With the inclusion of a stylus, the Samsung Galaxy Note 10.1 attempts something different for full-size tablets. In certain apps the S Pen (as the stylus is called) does improve precision and can make note taking a much faster affair. Also, if you’re willing to put in the time learning the apps and gestures, the S Pen can deliver a useful and rewarding interface experience. But if you’ve no artistic aspirations and typing out your notes is your preferred method, does the S Pen offer any real benefit?
Not really. For general tablet usage your finger is still the best tool for the job, and unless you have a specific need for an electronic pen (say, you’re an artist) or are willing to a take long hike over a slow, steep learning curve, there’s really no benefit to using it.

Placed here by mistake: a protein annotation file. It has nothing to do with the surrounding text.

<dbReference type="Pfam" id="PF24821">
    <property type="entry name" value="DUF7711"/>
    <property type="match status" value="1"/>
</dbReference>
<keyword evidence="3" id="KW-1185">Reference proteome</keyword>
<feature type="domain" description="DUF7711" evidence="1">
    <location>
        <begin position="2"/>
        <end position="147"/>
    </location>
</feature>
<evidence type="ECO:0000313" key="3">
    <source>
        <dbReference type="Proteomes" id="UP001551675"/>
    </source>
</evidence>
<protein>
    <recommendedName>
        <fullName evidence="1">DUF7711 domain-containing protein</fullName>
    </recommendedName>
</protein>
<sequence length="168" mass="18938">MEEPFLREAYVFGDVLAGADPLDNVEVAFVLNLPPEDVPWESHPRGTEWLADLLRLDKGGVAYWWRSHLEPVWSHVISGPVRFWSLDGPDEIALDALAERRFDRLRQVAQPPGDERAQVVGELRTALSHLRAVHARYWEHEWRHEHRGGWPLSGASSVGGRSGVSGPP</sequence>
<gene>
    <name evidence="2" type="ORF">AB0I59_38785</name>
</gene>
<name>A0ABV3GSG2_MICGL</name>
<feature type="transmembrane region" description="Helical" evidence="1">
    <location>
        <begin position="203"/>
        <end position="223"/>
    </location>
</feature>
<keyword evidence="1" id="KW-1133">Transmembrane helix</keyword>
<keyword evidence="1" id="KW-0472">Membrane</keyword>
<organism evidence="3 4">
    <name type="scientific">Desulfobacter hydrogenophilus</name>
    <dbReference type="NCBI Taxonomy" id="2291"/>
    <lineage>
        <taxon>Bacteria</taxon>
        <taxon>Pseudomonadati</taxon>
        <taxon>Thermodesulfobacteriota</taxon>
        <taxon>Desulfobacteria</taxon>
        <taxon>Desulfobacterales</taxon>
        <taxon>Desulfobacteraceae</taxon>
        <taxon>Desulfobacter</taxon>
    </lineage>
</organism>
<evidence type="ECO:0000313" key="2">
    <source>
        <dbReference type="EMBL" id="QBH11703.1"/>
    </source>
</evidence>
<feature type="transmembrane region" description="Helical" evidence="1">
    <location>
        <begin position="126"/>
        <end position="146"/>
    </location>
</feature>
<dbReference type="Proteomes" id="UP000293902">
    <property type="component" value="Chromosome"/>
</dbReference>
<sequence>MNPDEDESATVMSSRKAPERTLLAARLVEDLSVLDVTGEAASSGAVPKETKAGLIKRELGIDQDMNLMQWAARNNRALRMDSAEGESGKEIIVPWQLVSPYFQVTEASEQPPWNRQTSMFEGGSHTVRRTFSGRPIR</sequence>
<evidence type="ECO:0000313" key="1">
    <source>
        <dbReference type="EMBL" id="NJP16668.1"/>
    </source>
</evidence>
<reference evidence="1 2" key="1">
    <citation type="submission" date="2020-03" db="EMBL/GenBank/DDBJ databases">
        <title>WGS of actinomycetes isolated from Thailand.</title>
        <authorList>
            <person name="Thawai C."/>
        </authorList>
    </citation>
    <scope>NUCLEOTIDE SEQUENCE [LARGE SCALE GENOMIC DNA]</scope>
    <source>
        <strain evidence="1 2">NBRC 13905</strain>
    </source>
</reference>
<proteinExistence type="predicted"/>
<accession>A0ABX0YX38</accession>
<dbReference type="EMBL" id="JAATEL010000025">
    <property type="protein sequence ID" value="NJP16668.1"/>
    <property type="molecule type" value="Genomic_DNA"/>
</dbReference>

Thankfully, even if you don’t use the pen, the Note 10.1’s fast overall performance, sensible design, great-looking screen, and useful features make it the best Samsung tablet yet.
Editors’ note: Due to the increasingly changing tablet landscape, we’ve lowered the score of the Note 10.1 from 7.5 to 7.3.
The S Pen has gotten a redesign since its appearance on the original Galaxy Note. The new stylus is longer and thicker, and has its sides squared off to keep it from unexpectedly rolling away. Also, the pen button is now grooved to make it a bit easier to find with your fingertips; however, I found myself consistently pressing the button by mistake.
The point of the S Pen is to give you an alternative to using your fingers, and while this feels fine for navigating menus and swiping through pages, when it comes time to type, I prefer using both hands, as it’s faster and more comfortable than the search-and-peck routine the S Pen forces you into. Also, the stock S Pen is a little too light and thin for my tastes. I much preferred using the original S Pen encased in the S Pen Holder Kit with its extra weight and mass making it feel much more like a actual, quality, ink pen.